The defense secretary says he does not believe the agreement will endanger U.S. military personnel or civilians by encouraging hostage-taking for ransom.  He says the U.S. record on going after terrorists and hostage-takers is pretty clear.
    Bowe Bergdahl
     
    • U.S. Army sergeant, was ranked private at time of his capture
    • Disappeared from army base in Paktika province, Afghanistan in June 2009
    • Taliban initially demanded $1 million and release of 21 Afghan prisoners for his release
    • Freed by Taliban on May 31, 2014 in exchange for five prisoners held by U.S. at Guantanamo Bay
    • Born March 28, 1986 in Sun Valley, Idaho
    Republican Senator John McCain, himself a prisoner of war during the Vietnam War, said Sunday on the CBS program Face the Nation the five Taliban militants freed from the U.S. military detention center at Guantanamo, Cuba are the “hardest of the hardcore” and might be responsible for the deaths of thousands.  McCain also says others released earlier are documented to have returned to the fight.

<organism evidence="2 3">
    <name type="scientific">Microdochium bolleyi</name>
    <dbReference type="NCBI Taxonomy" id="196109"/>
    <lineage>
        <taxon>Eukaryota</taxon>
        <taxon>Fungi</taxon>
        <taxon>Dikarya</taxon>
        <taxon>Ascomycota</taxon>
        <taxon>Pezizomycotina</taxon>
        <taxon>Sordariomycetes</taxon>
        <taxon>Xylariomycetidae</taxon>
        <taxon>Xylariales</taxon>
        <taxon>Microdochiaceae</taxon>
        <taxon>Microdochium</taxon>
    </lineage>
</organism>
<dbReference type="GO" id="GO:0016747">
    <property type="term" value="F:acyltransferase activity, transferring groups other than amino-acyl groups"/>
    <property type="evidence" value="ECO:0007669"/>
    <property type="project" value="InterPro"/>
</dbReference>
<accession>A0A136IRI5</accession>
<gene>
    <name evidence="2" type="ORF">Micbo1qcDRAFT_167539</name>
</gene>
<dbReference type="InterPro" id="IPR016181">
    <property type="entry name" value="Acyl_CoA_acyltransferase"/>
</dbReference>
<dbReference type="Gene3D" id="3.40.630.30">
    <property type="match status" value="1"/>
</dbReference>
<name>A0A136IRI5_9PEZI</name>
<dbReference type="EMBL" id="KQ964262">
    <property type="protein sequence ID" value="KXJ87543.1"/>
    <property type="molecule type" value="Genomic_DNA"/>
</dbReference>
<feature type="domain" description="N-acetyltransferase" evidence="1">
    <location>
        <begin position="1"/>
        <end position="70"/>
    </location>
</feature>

"I think the big issue here is what’s going to happen to these five individuals.  If they re-enter the fight, then it’s going to put American lives at risk and none of us want that to happen, not Secretary Hagel or anybody.  But, if they are able, after a year in Qatar, to do whatever they want to do there’s no doubt they’re re-enter the fight.  Other ones who’ve been released from Guantanamo have re-entered the fight," he said.

    A fair exchange?

    RAND Corporation South Asia analyst Jonah Blank says there is no reason to doubt Hagel’s concern over the timing of the soldier’s release and fear for his safety.  He says some Taliban factions may have been inclined to support a public execution of a U.S. soldier.  And, he believes the exchange of Bergdahl for five Taliban fighters was a fair exchange.